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18 December 2019updated 08 Sep 2021 1:21pm

Margaret Renkl’s Late Migrations: a family history and the record of a lost way of life

Renkl mostly writes about what she saw rather than how she felt, a trait inherited from stoic relatives.

By Alison Hibberd

Margaret Renkl writes a weekly column in the New York Times on the “flora, fauna, politics and culture of the American South” and Late Migrations, an interconnecting series of personal and nature essays, is her first book.

Renkl lives in suburban Nashville but grew up in southern Alabama. She writes about the experiences of her great-grandparents and more immediate family, interspersed with observations on the struggles endured by the wildlife surrounding her home and of the nature she saw while growing up.

Late Migrations can be read as a family history and the record of a lost way of life, an appreciation of ancestors and the sacrifices they made. It is about the tight bonds of love that held her family together and the pain suffered through loss. It is also a meditation on the cruelty of nature: one creature devouring another to feed and survive. Renkl mostly writes about what she saw rather than how she felt, a trait inherited from stoic relatives who set feelings aside to carry on with daily living. “Nights I cried myself to sleep,” she records one saying, “days I went to work like always”.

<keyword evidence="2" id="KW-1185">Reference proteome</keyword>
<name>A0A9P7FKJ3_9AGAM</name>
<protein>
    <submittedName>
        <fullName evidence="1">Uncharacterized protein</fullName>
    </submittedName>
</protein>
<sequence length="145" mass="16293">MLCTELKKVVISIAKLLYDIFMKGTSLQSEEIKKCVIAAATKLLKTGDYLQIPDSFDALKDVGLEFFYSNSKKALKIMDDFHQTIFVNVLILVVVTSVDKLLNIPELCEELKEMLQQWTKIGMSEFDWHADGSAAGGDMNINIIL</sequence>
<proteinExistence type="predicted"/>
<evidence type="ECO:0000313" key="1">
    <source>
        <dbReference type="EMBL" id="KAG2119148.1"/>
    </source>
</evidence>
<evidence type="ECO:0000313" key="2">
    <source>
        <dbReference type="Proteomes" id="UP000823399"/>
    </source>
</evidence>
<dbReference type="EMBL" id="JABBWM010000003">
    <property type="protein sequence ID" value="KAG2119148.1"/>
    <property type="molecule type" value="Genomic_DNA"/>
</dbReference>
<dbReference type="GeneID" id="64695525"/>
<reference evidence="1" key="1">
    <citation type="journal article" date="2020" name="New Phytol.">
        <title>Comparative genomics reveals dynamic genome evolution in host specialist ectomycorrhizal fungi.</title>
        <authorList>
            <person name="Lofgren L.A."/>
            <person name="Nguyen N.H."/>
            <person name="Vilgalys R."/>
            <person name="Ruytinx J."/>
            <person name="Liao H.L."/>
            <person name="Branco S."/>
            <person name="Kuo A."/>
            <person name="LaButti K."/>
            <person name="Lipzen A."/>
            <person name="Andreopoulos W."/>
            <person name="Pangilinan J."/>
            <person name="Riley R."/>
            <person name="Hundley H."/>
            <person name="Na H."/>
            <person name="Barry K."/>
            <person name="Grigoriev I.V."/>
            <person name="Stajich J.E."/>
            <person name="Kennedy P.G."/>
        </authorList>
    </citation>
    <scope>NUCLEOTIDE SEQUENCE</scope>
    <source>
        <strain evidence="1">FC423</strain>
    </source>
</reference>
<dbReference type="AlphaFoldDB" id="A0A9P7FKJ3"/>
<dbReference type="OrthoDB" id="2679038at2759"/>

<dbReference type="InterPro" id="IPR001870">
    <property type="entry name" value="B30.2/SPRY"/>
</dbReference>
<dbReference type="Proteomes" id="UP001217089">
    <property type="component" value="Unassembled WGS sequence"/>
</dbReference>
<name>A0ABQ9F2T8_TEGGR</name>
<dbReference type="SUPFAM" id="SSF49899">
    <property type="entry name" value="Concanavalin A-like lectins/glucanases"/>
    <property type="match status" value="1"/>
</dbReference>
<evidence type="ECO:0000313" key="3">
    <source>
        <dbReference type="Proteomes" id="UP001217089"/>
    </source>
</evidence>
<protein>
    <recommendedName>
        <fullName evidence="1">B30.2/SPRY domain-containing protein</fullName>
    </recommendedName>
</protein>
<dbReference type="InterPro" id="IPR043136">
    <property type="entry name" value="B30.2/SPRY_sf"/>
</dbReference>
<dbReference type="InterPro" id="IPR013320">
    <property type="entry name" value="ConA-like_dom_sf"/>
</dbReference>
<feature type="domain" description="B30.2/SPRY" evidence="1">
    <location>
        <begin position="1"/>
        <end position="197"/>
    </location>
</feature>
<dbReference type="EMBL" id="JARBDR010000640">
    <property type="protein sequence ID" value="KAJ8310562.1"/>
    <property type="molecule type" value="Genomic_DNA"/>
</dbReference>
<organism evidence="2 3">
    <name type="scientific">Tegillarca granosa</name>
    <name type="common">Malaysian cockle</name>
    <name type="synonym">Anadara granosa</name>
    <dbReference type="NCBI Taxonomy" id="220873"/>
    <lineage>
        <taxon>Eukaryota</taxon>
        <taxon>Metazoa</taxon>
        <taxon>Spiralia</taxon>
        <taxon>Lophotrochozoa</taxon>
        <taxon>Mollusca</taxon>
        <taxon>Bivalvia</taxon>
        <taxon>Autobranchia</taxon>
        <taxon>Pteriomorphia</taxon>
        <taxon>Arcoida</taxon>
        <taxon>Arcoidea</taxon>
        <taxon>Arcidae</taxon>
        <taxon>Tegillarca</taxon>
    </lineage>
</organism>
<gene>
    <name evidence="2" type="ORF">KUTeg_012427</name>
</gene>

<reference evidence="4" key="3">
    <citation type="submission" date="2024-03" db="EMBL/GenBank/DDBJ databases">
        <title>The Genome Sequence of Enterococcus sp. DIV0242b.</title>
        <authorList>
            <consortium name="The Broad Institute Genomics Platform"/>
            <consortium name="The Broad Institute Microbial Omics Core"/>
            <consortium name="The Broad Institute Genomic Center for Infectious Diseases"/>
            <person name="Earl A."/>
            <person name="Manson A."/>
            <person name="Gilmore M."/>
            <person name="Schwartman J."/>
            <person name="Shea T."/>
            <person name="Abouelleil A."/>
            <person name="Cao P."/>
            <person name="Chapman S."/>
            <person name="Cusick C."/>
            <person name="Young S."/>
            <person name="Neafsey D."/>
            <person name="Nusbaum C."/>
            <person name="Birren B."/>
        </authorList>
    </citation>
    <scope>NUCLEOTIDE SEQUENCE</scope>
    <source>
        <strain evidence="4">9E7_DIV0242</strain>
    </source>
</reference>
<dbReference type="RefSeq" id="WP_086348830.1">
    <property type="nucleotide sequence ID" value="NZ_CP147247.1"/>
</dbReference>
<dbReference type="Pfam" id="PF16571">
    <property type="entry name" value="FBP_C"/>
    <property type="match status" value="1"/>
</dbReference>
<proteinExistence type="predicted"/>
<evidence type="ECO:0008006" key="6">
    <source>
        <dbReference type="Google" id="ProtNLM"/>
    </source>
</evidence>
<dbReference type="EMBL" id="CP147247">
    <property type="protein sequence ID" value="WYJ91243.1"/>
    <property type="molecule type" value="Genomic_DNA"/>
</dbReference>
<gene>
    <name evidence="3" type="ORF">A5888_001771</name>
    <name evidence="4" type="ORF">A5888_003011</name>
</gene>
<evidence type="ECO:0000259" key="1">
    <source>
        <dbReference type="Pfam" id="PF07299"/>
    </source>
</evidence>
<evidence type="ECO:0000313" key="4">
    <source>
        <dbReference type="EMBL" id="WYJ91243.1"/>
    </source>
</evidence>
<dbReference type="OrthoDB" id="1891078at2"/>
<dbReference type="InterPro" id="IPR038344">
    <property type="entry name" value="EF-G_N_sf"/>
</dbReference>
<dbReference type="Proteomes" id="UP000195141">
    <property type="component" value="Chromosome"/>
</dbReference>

Renkl decided to become a writer as early as the eighth grade and went on to study English literature at Auburn University and poetry at the University of South Carolina. Poetry was her first love and it shows: she can draw wonder from the commonplace.

The book is illustrated by her brother, Billy Renkl, and his work here is reminiscent of the illustrated frames in Victorian photograph albums and even of tombstones, visually reflecting the American love of scrap-booking, découpage and collage. These strangely sombre images cast a gloom over the writing, reminding the reader of the ever-present spectre of death to which Renkl frequently alludes.

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William Blake told us, “Joy and woe are woven fine/A clothing for the soul divine/Under every grief and pine/runs a joy with silken twine”. That grief is the price we pay for love or, as Renkl writes, “the shadow side of love is always loss, and grief is only love’s own twin”.

The book’s title alludes to the late migration of monarch butterflies. On their long journey south for the winter, a 3,000-mile trip from Canada and the north-eastern United States to the mountains of central Mexico, a flutter of them had stopped to feast on the nectar-bearing flowers in Renkl’s own backyard. She had sown them especially for this purpose, along with the wild plant known as milkweed (Asclepias). 

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In America too many gardens, patches of waste ground and road verges have been tidied to oblivion, ridding the environment of the once ubiquitous milkweed wild flower favoured by monarch butterflies – indeed it is the only food source their caterpillars can eat. This and the shifting of seasons brought about by climate change have led to a 90 per cent decline in the monarch population.

Late Migrations is published by Milkweed Editions, an independent non-profit publisher committed to ecological stewardship. There is a pleasing synchronicity between their name and the food source the monarch butterfly larvae depend on.

The book is also a kind of augury. Soon we may be facing unprecedented human migrations as weather patterns alter and lands become uninhabitable. We must endeavour to make our fellow beings as welcome to us as those late migrating butterflies are to the author of this fine book. “Man was made for Joy and Woe,” wrote Blake, and so it seems for Margaret Renkl too. 

Late Migrations: A Natural History of Love and Loss
Margaret Renkl
Milkweed Editions, 248pp, £17.99